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Saudi students join the Wikipedia Education Program
еt After three successful terms of the Wikipedia Education Program in Egypt, Jordan and Algeria, students in Saudi Arabia will be contributing to the Arabic Wikipedia this term at King Saud University (KSU) in Riyadh. Invited to meet with professors and students and to help with an introductory workshop, I traveled to Riyadh earlier this month with Dr. Nidal Yousef of Isra University in Jordan. Having an active professor from the education program in Jordan was a great occasion to further develop regional relationships and exchanges for the Wikipedia Education Program in the Arab world.
KSU established their Wikipedia Training Center for Translation (WTCT, or مركز تدريب ويكيبيديا للترجمة in Arabic) in 2011, and since then they have been encouraging professors in the College of Languages and Translation to use Wikipedia articles for their translation assignments. The center is supervised by Dr. Mohammed Alghbban, Chair of the Department of Modern Languages and Translation at KSU and professor of Hebrew, as well as an active group of student volunteers. The center also gets support from members of the local Wikipedian community in Saudi Arabia.
Prior to doing translation projects for Wikipedia, students studying languages and translation at KSU would translate books into Arabic from English, Spanish, French, German, Chinese, Japanese, Farsi, and Hebrew, among others. However, at the end of the day, these translations were not able to be published because of copyright restrictions. Most of them sit bound and on display in the university. Now, by translating Wikipedia articles, students' efforts will enhance the coverage of articles on the Arabic Wikipedia and be available to anyone with access to Wikipedia.
Students in the first three terms of the Wikipedia Education Program in the Arab world have contributed over 2.3 million words to the Arabic encyclopedia. Our students have also contributed good quality content. Of the nearly 250 featured articles and 240 good articles on the Arabic Wikipedia, over 30 of them are from student contributions in the program.
The center at KSU hopes to support efforts across the kingdom to contribute to Wikipedia in Arabic, not just at KSU. During the two-day workshop, students and professors from Princess Nora University joined us in the women's section, and they hope to participate in the program this term as well.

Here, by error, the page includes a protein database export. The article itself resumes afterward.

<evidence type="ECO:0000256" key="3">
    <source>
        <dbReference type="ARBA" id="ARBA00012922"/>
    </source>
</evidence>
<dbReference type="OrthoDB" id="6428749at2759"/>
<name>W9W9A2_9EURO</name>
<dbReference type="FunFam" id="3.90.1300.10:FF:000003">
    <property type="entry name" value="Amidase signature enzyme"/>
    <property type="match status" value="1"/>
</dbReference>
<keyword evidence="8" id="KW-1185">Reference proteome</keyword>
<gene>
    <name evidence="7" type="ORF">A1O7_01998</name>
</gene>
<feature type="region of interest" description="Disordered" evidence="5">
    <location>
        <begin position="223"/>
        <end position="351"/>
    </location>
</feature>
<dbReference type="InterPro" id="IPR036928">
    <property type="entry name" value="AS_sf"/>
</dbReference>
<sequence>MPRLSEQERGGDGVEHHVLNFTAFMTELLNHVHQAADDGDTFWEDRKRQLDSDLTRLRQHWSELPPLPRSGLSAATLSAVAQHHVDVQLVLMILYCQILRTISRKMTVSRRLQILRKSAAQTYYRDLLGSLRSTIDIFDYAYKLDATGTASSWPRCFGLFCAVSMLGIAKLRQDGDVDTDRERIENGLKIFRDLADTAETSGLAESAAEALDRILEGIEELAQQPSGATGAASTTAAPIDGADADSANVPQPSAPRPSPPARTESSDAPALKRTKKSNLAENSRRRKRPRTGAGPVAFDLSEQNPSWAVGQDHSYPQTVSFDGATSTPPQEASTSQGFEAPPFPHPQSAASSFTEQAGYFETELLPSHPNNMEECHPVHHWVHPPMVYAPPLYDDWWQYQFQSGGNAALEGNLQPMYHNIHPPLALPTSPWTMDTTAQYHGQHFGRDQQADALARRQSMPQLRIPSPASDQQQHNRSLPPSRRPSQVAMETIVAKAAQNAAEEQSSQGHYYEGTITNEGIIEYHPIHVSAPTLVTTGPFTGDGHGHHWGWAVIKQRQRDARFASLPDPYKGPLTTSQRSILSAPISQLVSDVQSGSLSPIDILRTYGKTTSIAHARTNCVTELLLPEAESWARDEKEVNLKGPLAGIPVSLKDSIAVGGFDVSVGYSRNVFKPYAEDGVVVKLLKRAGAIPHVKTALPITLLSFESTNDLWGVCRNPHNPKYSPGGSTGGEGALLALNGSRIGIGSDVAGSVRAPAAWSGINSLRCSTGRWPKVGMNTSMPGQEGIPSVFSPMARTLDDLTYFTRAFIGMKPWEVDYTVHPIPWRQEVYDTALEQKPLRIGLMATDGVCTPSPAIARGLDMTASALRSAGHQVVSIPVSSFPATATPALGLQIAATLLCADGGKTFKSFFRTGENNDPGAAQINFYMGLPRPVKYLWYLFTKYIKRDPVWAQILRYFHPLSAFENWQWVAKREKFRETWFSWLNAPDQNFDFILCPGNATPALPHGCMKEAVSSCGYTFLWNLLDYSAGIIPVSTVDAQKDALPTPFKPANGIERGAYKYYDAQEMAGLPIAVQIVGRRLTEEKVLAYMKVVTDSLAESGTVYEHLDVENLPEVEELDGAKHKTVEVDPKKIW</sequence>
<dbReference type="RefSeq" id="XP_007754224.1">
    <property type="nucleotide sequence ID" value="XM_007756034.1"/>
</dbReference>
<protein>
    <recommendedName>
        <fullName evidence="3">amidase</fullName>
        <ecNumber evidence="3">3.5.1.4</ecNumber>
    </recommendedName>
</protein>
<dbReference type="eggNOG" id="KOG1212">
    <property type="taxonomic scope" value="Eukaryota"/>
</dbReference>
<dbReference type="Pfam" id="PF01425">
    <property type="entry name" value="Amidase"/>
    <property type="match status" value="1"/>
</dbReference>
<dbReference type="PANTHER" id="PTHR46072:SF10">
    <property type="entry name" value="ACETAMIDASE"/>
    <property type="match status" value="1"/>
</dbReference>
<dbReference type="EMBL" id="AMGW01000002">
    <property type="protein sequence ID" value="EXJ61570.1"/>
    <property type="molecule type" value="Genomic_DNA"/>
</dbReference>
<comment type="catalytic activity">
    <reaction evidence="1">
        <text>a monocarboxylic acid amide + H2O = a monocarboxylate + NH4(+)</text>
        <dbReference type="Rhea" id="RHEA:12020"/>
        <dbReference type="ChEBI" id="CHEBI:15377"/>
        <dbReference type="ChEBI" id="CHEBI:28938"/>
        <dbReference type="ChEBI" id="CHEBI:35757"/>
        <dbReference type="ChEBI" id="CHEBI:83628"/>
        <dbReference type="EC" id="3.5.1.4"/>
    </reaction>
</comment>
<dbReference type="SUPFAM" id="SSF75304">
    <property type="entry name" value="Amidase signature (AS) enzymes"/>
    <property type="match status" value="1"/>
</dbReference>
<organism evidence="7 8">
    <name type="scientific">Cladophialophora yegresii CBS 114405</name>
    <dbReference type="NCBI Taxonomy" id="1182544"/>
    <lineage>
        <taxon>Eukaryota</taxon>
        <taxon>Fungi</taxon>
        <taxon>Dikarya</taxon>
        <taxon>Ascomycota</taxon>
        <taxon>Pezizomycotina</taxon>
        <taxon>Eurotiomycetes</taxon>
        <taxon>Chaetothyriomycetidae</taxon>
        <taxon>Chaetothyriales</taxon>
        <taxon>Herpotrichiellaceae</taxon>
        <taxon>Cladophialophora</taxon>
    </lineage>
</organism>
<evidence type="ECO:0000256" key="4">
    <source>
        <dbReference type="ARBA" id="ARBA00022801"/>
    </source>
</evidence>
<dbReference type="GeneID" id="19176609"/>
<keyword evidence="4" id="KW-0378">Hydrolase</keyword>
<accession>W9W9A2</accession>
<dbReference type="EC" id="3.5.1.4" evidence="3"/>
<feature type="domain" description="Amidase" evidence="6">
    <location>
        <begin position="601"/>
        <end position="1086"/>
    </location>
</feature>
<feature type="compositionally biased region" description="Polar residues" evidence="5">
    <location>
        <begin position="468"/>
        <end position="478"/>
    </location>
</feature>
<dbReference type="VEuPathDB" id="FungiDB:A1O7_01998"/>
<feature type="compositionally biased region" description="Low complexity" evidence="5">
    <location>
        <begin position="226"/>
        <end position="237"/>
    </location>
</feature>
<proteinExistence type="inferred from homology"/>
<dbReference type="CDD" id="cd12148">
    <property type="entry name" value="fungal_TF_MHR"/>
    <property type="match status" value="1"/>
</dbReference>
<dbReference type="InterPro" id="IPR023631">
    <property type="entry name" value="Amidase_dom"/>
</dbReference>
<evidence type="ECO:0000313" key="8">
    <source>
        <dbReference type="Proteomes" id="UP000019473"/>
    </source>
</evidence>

The KSU workshop gave 118 participants a basic introduction to the Wikipedia Education Program, the Arabic Wikipedia, and some hands on practice editing with the new Visual Editor. Half of the participants were female students and teachers from Princess Nora University, and Wikipedians from the local community were able to help out in both the men's and women's sections. Using the new Visual Editor, students and professors were able to quickly get comfortable with on-wiki editing.
The kick-off was covered in the local press in Arabic.
While in Riyadh, we were also able to visit a group of active students at King Saud bin Abdulaziz University For Health Sciences, where an active Wikipedian is eager to encourage his colleagues studying there to contribute to Wikipedia on health and medical topics.
Looking ahead to 2014, more countries may be joining the Wikipedia Education Program in the Arab world. Qatar University and Hamid Bin Khalifa University in Doha have shown interest in starting pilot programs with support from the Qatar Computer Research Institute (QCRI); The Sultan Qaboos Cultural Center is working with the Wikimedia Foundation to see if a pilot is possible in Oman; and an active group of young volunteers wants to "make some noise" this year in Sana'a, Yemen.
The future looks bright for the Arabic Wikipedia. With help from the small yet dedicated community of Arabic Wikipedians, there seems to be an incredible amount of potential for improving the quality and diversity of the Arabic encyclopedia. Improvements like the Visual Editor are also welcome upgrades for participants in education programs around the world, allowing students to focus more on content and not get hung up on technical issues and code.